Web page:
A Note From The Author: I wrote this essay in the sixth grade. I mentioned this essay in my second blog post I published here at Seeking Redress (it was the first that I actually wrote, it was what drove me to start this site), and will be mentioning it again in another post I’m publishing today discussing an important Memorial Day event. Since this essay played such a role in one of my most vivid memories of my father, and it demonstrates my changing understanding of war and how we memorialize it, I thought I’d just go ahead and share it. Please forgive the naivete, I was pretty young and only beginning my long journey into researching that painful chapter in history.
The Remembrance of a Nightmare
The Vietnam Veterans’ Memorial started as just a dream for Jan C. Scruggs but it became a reality just the same. Scruggs asked Senator John W. Warner for $5,000.00 to start building the memorial. Senator Warner gave the requested $5,000.00 and earned another $50,000.00 within weeks. So the soon-to-be-great memorial was built.
On the paneled sides of the wall are printed about 58,000 names of the soldiers who died in the Vietnam War or who remain missing, in the order that the clutches of war finally tore the life out of them. The people who remain missing are marked by a simple, but important, cross that is circled if the person is found. 1300 of the names are those of missing soldiers.
This memorial has touched the lives of many people across America. They see a familiar name that triggers their memory and tears flood from their eyes. It comes as no surprise that the memorial has become one of the most visited memorials in Washington.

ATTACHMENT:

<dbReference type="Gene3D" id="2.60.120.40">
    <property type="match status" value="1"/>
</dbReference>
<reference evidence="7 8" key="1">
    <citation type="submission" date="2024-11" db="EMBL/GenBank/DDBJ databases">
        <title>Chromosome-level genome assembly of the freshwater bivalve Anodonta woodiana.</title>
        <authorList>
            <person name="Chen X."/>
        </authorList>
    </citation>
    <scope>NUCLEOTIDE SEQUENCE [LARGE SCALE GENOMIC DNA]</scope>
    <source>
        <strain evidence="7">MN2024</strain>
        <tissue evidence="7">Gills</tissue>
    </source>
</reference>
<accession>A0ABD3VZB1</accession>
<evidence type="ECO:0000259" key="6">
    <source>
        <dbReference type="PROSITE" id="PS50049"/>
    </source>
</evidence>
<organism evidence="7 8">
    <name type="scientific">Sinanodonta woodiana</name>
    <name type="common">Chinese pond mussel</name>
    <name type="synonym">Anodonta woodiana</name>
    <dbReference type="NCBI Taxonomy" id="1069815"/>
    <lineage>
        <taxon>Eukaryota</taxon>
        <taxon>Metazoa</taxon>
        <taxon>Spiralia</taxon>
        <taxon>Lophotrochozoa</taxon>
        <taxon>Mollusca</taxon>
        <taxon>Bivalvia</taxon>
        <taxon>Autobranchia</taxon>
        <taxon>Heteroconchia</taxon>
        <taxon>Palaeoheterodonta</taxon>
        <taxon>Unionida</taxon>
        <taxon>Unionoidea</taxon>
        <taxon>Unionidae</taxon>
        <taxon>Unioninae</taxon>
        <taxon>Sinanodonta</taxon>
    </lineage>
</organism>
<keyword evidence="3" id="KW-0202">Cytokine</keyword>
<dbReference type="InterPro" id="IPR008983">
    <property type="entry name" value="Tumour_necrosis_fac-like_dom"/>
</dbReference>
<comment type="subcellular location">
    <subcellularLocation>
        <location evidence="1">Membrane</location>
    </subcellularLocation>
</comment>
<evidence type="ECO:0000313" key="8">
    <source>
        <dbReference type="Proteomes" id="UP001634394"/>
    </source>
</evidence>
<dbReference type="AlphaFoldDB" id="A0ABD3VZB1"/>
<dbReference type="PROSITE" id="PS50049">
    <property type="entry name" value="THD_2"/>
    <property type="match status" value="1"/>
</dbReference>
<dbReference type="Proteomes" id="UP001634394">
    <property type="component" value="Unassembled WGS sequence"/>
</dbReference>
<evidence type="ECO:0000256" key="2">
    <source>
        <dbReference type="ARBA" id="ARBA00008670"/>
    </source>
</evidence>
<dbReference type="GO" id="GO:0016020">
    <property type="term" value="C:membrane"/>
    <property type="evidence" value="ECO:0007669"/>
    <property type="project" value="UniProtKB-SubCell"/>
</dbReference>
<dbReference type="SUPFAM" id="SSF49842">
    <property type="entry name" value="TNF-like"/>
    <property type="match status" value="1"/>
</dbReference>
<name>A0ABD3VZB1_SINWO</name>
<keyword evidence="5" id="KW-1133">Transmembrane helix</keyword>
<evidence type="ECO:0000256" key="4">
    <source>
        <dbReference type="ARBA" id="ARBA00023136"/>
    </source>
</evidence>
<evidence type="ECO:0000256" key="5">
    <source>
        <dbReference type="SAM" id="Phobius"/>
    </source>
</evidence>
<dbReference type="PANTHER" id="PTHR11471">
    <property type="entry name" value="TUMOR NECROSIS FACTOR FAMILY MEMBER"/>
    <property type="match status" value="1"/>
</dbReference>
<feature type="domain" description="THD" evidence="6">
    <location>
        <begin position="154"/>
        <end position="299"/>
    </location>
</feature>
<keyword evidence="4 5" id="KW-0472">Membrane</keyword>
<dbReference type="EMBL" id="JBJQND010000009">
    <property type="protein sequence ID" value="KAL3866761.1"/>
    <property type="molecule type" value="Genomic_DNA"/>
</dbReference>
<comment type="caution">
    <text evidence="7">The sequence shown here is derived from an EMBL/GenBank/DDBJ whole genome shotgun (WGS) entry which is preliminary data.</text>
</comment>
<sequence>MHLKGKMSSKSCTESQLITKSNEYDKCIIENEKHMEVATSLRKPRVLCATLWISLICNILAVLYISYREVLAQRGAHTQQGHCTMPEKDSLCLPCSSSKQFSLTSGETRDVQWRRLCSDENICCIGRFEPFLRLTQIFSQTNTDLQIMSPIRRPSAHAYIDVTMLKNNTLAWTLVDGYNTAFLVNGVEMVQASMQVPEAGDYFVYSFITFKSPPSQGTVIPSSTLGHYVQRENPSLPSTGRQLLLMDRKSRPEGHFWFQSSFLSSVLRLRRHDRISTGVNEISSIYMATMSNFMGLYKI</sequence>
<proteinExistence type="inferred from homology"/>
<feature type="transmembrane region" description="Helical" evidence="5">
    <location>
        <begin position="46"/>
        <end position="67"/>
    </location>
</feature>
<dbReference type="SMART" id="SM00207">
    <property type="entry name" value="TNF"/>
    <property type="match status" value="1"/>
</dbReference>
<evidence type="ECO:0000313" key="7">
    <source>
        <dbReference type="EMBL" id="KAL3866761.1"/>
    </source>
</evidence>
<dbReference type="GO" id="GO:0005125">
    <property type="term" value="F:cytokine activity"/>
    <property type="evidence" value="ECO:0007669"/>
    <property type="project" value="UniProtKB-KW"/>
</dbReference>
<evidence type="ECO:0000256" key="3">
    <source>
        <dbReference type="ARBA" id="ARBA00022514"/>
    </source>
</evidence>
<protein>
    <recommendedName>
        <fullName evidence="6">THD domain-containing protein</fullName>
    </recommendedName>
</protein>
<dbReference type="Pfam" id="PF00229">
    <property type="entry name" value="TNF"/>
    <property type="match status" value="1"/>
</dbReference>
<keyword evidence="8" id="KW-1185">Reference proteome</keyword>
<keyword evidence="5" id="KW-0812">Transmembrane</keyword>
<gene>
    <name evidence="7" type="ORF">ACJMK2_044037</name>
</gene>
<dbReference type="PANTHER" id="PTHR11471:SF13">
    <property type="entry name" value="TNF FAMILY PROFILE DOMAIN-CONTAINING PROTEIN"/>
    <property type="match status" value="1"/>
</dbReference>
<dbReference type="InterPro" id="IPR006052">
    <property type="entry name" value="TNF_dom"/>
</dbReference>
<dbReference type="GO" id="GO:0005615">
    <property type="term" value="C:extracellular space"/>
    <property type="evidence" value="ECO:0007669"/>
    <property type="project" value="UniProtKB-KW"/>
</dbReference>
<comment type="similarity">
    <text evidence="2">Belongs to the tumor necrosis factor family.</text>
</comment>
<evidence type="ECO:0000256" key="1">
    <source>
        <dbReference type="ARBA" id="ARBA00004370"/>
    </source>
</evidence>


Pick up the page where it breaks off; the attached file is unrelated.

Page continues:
A book will be published called To Heal A Nation by Jan Scruggs and Joel L. Swerdlow. [This book was already published when I wrote this essay, and can be found on Amazon.] It will, like the memorial, list all the names of these great men.
The people love the memorial and will probably love the book as well. It is only obvious by the look of gratitude on the people’s faces that they greatly appreciate America’s respect for the men who gave the ultimate sacrifice for their country they loved. Many people have read the names of the veterans and have relived the nightmare of Vietnam in 1961-1971. Many memories have been spurred by this long granite wall called The Vietnam Veterans’ Memorial.